Newspaper Archive of
Feather River Bulletin
Quincy, California
Lyft
April 22, 2015     Feather River Bulletin
PAGE 21     (21 of 42 available)        PREVIOUS     NEXT      Full Size Image
 
PAGE 21     (21 of 42 available)        PREVIOUS     NEXT      Full Size Image
April 22, 2015
 

Newspaper Archive of Feather River Bulletin produced by SmallTownPapers, Inc.
Website © 2019. All content copyrighted. Copyright Information.     Terms Of Use.     Request Content Removal.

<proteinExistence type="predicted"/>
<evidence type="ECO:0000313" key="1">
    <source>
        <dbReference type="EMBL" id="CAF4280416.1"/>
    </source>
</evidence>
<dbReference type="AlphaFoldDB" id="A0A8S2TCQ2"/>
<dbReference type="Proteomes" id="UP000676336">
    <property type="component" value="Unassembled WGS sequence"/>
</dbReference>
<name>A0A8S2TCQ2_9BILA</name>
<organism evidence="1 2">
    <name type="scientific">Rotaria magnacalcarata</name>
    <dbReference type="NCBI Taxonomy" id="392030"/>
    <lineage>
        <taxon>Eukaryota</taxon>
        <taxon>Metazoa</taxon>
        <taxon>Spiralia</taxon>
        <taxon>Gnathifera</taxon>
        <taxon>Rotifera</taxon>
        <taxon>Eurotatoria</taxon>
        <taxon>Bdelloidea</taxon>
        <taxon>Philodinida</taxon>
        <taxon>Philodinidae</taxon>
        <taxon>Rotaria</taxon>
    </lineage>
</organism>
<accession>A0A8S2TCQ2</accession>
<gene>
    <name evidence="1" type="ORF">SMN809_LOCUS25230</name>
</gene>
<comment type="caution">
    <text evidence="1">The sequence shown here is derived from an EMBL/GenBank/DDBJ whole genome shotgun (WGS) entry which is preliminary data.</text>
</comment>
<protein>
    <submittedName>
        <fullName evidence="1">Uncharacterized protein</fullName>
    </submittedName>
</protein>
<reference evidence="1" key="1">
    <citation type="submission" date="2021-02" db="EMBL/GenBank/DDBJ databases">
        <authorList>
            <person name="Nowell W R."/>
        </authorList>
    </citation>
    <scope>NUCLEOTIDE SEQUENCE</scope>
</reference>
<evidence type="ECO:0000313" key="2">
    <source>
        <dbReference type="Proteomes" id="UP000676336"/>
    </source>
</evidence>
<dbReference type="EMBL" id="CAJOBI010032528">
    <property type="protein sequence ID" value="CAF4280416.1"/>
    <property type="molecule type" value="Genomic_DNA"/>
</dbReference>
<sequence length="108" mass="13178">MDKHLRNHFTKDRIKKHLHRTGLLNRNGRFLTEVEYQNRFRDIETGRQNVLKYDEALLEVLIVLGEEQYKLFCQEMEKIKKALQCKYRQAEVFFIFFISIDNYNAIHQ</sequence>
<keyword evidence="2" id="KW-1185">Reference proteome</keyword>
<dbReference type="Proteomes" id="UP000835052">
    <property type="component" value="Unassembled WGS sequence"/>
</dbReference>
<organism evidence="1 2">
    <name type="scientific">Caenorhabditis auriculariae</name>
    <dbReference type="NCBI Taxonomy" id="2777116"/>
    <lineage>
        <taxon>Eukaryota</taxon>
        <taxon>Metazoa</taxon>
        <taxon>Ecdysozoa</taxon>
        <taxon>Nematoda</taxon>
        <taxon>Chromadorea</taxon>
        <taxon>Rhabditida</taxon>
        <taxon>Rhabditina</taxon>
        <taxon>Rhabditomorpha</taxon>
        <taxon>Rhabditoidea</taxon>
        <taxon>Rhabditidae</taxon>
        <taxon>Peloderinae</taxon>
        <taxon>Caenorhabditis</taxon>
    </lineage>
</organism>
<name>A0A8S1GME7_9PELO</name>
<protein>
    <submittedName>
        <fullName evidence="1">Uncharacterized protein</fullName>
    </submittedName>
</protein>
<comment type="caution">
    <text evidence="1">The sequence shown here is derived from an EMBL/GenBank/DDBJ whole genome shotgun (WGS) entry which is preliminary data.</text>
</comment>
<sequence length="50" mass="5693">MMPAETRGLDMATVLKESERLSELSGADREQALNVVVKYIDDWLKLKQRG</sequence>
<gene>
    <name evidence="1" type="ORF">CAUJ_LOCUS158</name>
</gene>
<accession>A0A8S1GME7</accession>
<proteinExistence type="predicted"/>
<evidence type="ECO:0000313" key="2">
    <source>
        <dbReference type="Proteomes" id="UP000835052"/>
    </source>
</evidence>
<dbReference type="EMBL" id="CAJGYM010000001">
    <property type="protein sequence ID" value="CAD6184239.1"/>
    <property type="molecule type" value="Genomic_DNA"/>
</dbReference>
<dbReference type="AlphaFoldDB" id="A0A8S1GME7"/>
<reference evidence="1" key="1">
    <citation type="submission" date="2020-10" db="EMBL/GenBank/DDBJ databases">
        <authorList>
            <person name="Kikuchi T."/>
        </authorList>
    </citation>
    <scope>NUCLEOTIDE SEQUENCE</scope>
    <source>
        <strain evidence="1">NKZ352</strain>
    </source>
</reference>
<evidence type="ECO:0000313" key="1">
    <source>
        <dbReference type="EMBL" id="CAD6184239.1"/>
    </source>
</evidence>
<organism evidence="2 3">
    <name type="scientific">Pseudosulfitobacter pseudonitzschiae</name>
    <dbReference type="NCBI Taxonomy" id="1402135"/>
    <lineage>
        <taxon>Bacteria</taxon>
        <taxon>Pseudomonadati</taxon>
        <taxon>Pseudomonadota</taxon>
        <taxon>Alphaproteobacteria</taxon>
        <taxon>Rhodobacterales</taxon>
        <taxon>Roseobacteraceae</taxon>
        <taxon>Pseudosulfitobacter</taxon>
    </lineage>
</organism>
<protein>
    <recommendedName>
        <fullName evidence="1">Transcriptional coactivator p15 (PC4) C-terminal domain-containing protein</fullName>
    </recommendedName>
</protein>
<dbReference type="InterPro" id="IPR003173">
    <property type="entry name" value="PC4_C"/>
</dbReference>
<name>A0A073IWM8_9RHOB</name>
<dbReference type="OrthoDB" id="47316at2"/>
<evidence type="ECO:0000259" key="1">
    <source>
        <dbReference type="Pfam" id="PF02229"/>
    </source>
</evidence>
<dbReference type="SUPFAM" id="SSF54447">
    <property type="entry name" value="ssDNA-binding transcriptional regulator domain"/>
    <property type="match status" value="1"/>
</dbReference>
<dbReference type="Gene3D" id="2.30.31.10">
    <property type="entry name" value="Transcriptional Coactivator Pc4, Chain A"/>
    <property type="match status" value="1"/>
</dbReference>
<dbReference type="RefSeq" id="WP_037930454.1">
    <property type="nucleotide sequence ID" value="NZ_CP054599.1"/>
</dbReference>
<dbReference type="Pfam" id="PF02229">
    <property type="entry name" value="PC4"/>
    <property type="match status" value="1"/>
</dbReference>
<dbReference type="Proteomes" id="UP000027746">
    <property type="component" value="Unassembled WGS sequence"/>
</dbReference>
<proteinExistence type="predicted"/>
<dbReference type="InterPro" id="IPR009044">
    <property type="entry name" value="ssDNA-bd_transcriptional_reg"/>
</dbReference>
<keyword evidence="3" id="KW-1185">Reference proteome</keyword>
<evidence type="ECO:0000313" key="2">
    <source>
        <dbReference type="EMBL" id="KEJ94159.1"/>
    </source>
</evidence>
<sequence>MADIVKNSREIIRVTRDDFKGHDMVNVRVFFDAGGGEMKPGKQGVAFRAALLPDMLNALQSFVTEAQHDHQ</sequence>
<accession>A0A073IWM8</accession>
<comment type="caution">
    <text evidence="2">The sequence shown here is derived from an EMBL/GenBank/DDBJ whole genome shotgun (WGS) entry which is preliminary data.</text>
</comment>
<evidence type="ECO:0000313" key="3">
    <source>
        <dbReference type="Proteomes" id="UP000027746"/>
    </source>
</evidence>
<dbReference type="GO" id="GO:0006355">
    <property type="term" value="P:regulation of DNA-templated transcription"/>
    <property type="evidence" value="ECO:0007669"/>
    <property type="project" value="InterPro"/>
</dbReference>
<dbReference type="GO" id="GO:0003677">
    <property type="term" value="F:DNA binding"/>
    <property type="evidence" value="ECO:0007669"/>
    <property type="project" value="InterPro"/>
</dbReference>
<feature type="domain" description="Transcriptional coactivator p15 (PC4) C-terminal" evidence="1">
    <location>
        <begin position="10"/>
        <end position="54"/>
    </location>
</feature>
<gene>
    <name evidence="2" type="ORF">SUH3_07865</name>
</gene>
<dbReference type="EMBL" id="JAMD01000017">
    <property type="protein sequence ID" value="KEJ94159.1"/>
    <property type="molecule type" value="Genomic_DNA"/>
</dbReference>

Bulletin, Record, Progressive, Reporter Wednesday, April 22, 2015 5B Emergency 911 dispatchers honored Dan McDonald Managing Editor dmcdonald@plumasnews.com On Feb. 6, a violent winter storm blew through Plumas County. It started with 80-mile-per-hour winds and ended with snow. The storm knocked down hundreds of trees, damaged homes and knocked out power to the region. It left the county in a state of emergency. The county's 911 dispatcher on duty, Jamie Strotman, was nearly overwhelmed by the number of callers -- many of them frantic. But Strotman kept her composure. She relayed critical information to emergency responders while also working to comfort the distressed callers. "We had never seen anything like this," said Strotman's supervisor, Becky Grant. "She did an amazing job." During a three-hour period, Strotman handled a record 80 emergency calls before backup arrived. Strotman and the county's six other 911 dispatchers were honored during a surprise ceremony Wednesday, April 15, at the Plumas County SherifFs Office in Quincy. The dispatchers thought they were attending a training meeting. Instead they arrived to find aroom packed with about 30 local emergency responders, law enforcement leaders and fire officials who showed up to offer thanks for a job well done. "I know we have said this before, but it's true... (dispatchers) are the first on the scene, yet never seen," said Assistant Sheriff Gerry Hendrick. Hendrick was one of several who stood up to personally thank the dispatchers. "You guys rock," Jail Commander Chad Hermann told the dispatchers as they sipped complimentary coffee provided by Midtown C9ffee.  ".You don't get the credit you. . g: ...... i. From left, Communications Supervisor Becky Grant and dispatchers lamie Strotman, Cassie Cooper, Zoe Stancer, Jeanette Childress, Renee Cervantes, Pamella Courtright and Chandler Peay share a light moment after a surprise appreciation ceremony Wednesday, April 15. Photo by Tom Forster "You guys rock!" Chad Hermann Commander Plumas County Jail deserve, but you are the lifeblood of our department," Grant said the county is extremely fortunate to have an experienced dispatch crew. Because of the high degree of stress involved, the average 911 dispatcher lasts just four years on the job. Plumas County has four dispatchers (Renee Cervantes, Pamella Courtright, Jeanette Childress and Z0e Stancer) with more than 10 years. Stancer has been dispatching for 19 years. Not just anyone can be a 911 dispatcher. In addition to needing the ability to think fast under pressure, they have to master eight different computer software systems. They have to quickly read maps and convert coordinates. They also must adapt to an increasingly complex and evolving 911 system. Because of lofty requirements, the department has been trying for two years to fill a vacant dispatcher position. "It takes a special person to do this job," Grant said "'Who wants to work on weekends and holidays for the amount of money they make? They do it because they love their job." In 2014, the dispatchers handled another record number of emergency calls. The calls included a homicide, 110 callers reporting a death, 50 domestic violence incidents that led to arrests, four officer vehicle pursuits and 65 suicides or attempted suicides. Fire dispatches more than doubled during a five-year period. There were 1,067 calls in 2008 and 2,387 in 2013. There were nearly 600 medical dispatches for Plumas District Hospital in 2013. "Dispatchers are the first ones to take these calls, and some of the things they hear impacts them as individuals," Grant said. "They save or affect a life every day they are here. Whether it is the 911 call reporting a heart attack, car crash or even a family dispute, they make a difference every single shift they work." testimonials from local officers and emergency personnel who praised individual dispatchers. She also handed out awards for most improved dispatcher (Cassie Cooper), rookie of the year (Chandler Peay) and most compassionate (Stancer). Grant laughed and said that Stancer isn't normally that compassionate, but she played a recording of Stancer telling a scared 911 caller "I love you" just to prove that she can be. After the ceremony, everyone enjoyed cake and other goodies provided by appreciative peers in the community. In addition to Sheriffs Office staff, attendees included District Attorney David Hollister, Assistant District Attorney Joel McColm, Probation Chief Clint Armitage and staffers, Plumas Eureka Fire Chief Tom Forster, Quincy Fire Chief Robbie Cassou and staff, Greenhorn Fire Chief Tyson Riel, Plumas District Hospital ambulance staff led by Marylou Batchelder, and Steve Tolen. "Steve, who we all know has been so instrumental in the Sheriffs Office doing the dispatching of the ambulance,!' Grant said. "The :::Grsrltread alist of : ''::: : dispatchers a/J adore Steve.'" APRIL IS COMMUNi00 BANKING MONTH! More Jobs Better Schools Healthier ifestyle Brighter Future Together, we're building a better community. PLUMAS BANK 888.3PLUMAS plumasbank.com Identification helps lost 00ets find their way home I had a friend call me the other night with a problem. She was driving to Chico and a dog was running in the middle of Highway 99 looking at each car that slowed and passed-- very apparently looking for its owner. Three accidents had already happened and when my friend pulled over and opened her door the dog jumped into her truck. The safety of the drivers and the dog was assured, but now the Mystery of the Missing Owners needed to be solved. A big problem was that the dog had no collar and no ID and there was no way to immediately contact his owner. Three days later after many calls to animal control and a Craigslist ad the owner was found. The dog had followed a neighbor on his bike, gotten too far from home and lost his way. This was a happy ending, but there are many others that don't work out so well, A stray dog, one without a microchip or collar with owner identification, might spend days in a shelter waiting to be found and might not ever make it back to his home. If he is hurt or killed the owners may never know what happened to their pet. If your dog isn't microchipped or tattooed please take the time to find a collar that fits your pet safely and comfortably and then get a tag with your name and phone number and attach it securely to the collar. If you love your pet make it easy for him or her to get returned to you, Let's tag those dogs! The spay/neuter grant from PetSmart Charities was a tremendous success, but we know there are animals in our communities that still need to be fixed and we want to be sure those animals don't breed and produce kittens or puppies. Friends of Plumas County Animals is offering $25 vouchers toward spay or neuter surgeries foreither a ANIMAL TALES FRIENDS OF PLUMAS COUNTY ANIMALS dog or cat that needs to be altered. Friends has allocated $600 toward our vouchers, so we will have 24 to give out and they won't last long. Each family is limited to two vouchers and the vouchers must be used by July 31. If you need a voucher please come to the rescue site at 2163 E. Main St. in Quincy between 11 a.m. and 3 p.m. Tuesday through Sunday and pick one up. Spay/neuter/adopt! Fundraising for our rescue site costs is an ongoing event. Tickets for our current drawing, "Gardener's Delight," have been offered, along with our delicious baked goods, at Safeway the past few Saturdays. We will have another table with tickets and goodies April 25 and then a huge bake sale at,Safeway on May 9 -- right before Mother's Day. Our volunteers wlll also be at Pet Country Feed-N-Tack on their customer appreciation day May 2 with tickets and delicious treats. Many, many thanks to everyone who supports our good work with their generous donations. We really could not care for the cats and dogs that come to our site without your continued help and concern. Friends of Plumas County Animals is a 501(c)(3) nonprofit corporation and all donations are tax-deductible. No one in Friends gets a salary and no money is spent on administrative fees. Friends is not a county entity. Donations can be sent to Friends, P.O. Box 182, Quincy, CA 95971 or brought to the site at 2163 E. Main St. Thank you for your continued support. IS YOUR ...... HOME READY FOR A WILDFIRE?  Do you have 100 feet of DEFENSIBLE SPACE ? Plumas County Fire Safe Council Assistance is available for creating or maintaining Defensible Space to residents who have reached 65 years of age or are physically disabled who have a home in Plumas County. PC FSC will provide a free Home Ignition Zone consultation for determining work necessary to meet the requirements of the law. PC FSC will procure competitive bids from qualified and insured contractors to meet California's Fire Safe Standards. PC FSC will certify the work complete before payments are made. PC FSC will provide financial assistance based on residents' income. Contact Mike McCourt c/o Plumas County Fire Safe Council P.O. Box 1225, Quincy, CA 95971 283-0829 or 283-3739 (FAX: 283-5465) email: mike @ plumascorporation.org @lumas County This program is provided by the Plumas County Fire Safe Council with funding from the Plumas Counfy Board of Supervisors, the Plumas NF through the Plumas Resource Advisory Committee, The California Fire Safe Council Clearinghouse with funds from the US Forest Service and assistance from Plumas Corporation and Plumas Rural Services. r v4